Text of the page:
gabriel-gonzaga-8.JPGUFC heavyweight Gabriel Gonzaga has yet to appeal his loss to Travis Browne at The Ultimate Fighter 17 Finale, according to the Nevada State Athletic Commission.

NSAC Executive Director Keith Kizer on Tuesday told MMAjunkie.com (www.mmajunkie.com) that any appeal would be forwarded to the state’s attorney general’s office, who would make the final decision on any possible change to the official result.

Kizer added he didn’t know of any “legal or factual” basis to change the decision.

Gonzaga (14-7 MMA, 10-6 UFC) and Browne (14-1-1 MMA, 5-1-1 UFC) met on the FX-televised main card of the event, which took place this past Saturday at Mandalay Bay Events Center in Las Vegas. Early in the first round, Browne delivered a series of devastating elbows to Gonzaga’s head as the Brazilian worked for a takedown against the fence. The fight was waved off after Gonzaga fell unconscious to the canvas.

At least one of the elbows in Browne’s onslaught clearly was illegal and hit the back of Gonzaga’s head, though the Brazilian appeared to lose consciousness prior to the blow. None of the elbow strikes appeared to be of the illegal “12-to-6? variety.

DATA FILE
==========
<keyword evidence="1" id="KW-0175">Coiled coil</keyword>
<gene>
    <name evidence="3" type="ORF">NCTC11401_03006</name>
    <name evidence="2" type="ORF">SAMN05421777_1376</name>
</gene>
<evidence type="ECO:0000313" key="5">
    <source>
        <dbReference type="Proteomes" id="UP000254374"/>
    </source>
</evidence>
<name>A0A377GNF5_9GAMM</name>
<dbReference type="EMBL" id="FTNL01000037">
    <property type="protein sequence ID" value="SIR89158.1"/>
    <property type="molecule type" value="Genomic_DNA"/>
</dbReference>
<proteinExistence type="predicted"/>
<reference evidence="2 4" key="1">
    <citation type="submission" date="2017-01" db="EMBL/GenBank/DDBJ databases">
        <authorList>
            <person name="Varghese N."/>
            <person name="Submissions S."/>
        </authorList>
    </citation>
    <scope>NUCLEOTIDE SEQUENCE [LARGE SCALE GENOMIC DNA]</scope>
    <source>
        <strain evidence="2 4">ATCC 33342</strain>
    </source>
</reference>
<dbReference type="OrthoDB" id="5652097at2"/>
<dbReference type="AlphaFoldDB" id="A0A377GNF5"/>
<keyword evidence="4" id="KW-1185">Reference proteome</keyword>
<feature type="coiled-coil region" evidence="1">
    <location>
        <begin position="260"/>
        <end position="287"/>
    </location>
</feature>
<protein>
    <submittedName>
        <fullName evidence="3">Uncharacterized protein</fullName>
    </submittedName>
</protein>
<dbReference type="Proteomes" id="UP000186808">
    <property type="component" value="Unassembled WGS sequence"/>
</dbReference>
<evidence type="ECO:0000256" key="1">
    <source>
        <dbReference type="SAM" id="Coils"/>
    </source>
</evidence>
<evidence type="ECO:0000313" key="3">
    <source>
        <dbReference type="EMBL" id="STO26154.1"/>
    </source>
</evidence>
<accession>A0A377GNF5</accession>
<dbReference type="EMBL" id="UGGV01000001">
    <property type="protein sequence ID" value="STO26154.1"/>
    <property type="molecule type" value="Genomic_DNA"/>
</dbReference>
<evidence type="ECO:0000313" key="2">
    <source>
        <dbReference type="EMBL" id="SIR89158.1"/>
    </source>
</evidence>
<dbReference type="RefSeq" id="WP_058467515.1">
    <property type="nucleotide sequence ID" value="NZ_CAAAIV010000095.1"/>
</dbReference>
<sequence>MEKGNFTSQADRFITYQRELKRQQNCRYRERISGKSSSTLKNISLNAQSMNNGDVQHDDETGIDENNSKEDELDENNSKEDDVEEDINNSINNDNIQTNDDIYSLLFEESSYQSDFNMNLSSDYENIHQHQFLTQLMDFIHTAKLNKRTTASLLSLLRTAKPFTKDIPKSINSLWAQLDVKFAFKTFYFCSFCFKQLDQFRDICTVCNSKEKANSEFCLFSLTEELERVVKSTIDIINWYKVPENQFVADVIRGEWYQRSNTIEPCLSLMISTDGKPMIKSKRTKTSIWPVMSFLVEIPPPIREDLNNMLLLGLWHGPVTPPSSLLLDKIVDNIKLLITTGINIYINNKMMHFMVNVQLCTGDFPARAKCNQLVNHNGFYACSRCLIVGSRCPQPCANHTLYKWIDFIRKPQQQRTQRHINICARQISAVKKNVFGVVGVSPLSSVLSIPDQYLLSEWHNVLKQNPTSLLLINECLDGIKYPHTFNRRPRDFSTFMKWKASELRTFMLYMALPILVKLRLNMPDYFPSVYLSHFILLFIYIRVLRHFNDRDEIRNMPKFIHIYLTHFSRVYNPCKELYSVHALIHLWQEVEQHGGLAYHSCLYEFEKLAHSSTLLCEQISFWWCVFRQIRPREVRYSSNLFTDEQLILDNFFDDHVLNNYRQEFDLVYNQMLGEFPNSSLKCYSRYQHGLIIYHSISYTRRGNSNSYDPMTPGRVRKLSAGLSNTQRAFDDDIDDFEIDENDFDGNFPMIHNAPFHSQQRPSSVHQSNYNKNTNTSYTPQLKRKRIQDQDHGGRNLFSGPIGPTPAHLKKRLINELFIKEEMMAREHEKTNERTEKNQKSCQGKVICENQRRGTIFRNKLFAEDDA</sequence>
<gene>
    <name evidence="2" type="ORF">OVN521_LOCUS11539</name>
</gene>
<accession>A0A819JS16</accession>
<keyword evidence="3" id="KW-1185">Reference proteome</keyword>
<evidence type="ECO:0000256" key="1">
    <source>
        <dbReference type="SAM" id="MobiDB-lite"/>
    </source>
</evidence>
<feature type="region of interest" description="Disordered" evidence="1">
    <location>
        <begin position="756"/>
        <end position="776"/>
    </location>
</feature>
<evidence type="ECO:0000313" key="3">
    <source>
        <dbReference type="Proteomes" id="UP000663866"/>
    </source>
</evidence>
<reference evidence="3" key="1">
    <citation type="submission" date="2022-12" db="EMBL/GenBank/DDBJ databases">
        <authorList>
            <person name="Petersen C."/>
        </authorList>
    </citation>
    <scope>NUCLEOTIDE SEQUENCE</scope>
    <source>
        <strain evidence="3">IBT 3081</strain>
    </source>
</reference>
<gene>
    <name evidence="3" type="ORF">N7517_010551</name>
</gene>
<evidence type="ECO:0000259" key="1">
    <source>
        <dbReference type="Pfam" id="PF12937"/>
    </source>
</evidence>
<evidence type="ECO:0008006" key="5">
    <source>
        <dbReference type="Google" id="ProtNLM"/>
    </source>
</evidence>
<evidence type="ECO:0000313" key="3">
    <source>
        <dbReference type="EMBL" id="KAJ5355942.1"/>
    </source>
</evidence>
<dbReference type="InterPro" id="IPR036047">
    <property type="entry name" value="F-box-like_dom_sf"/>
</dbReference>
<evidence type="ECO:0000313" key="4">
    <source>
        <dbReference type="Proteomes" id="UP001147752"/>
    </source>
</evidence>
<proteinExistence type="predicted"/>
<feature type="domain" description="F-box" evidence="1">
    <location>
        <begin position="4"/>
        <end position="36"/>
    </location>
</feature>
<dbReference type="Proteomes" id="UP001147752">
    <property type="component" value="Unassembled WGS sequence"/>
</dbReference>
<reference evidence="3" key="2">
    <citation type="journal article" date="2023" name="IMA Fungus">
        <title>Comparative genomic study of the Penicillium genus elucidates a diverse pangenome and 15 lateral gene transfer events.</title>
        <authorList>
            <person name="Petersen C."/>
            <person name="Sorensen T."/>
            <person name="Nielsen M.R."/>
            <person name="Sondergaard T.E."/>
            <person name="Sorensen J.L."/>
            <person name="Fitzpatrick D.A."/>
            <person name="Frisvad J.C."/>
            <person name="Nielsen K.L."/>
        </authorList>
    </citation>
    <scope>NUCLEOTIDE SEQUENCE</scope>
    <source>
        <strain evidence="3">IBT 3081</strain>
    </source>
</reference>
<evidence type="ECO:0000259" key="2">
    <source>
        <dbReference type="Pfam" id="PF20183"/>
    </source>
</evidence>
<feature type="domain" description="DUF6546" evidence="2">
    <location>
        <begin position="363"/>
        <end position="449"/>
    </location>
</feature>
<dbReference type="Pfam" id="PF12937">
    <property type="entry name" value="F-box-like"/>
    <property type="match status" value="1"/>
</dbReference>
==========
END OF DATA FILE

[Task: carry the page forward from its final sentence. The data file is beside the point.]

Many referees and commission representatives contend that illegal blows landed as the direct result of legal blows are not counted as fouls. So if Gonzaga went unconscious due to the previous elbows he took, Browne would not be held responsible for the illegal blow.

Gonzaga’s manager, Marco Alvan, announced on Monday he would file an appeal of the official decision, which was ruled a KO at the 1:11 mark of the first round.

“I need to review it to count how many illegal elbows, but it’s a fact that it was illegal,” he wrote. “I never [complain] about a [loss] who knows me know that I handle it good but illegal we can not accept.”

Alvan was unreachable for comment when contacted today.

The loss snapped a three-fight win streak for Gonzaga, a onetime UFC heavyweight title challenger who rejoined the UFC this past year after a nearly two-year layoff. Previously, he earned back-to-back submission wins over Ednaldo Oliveira and Ben Rothwell.

Browne, meanwhile, returned to the winner’s column following a first-round TKO loss to Antonio Silva.

Browne’s first UFC bout was marred by a similar controversy. Fighting James McSweeney at The Ultimate Fighter 11 Finale, he was accused of landing illegal elbows that aided a first-round TKO win. McSweeney ultimately decided against an appeal.

For complete coverage of The Ultimate Fighter 17 Finale, check out the UFC Events section of the site.

(Pictured: Gabriel Gonzaga)

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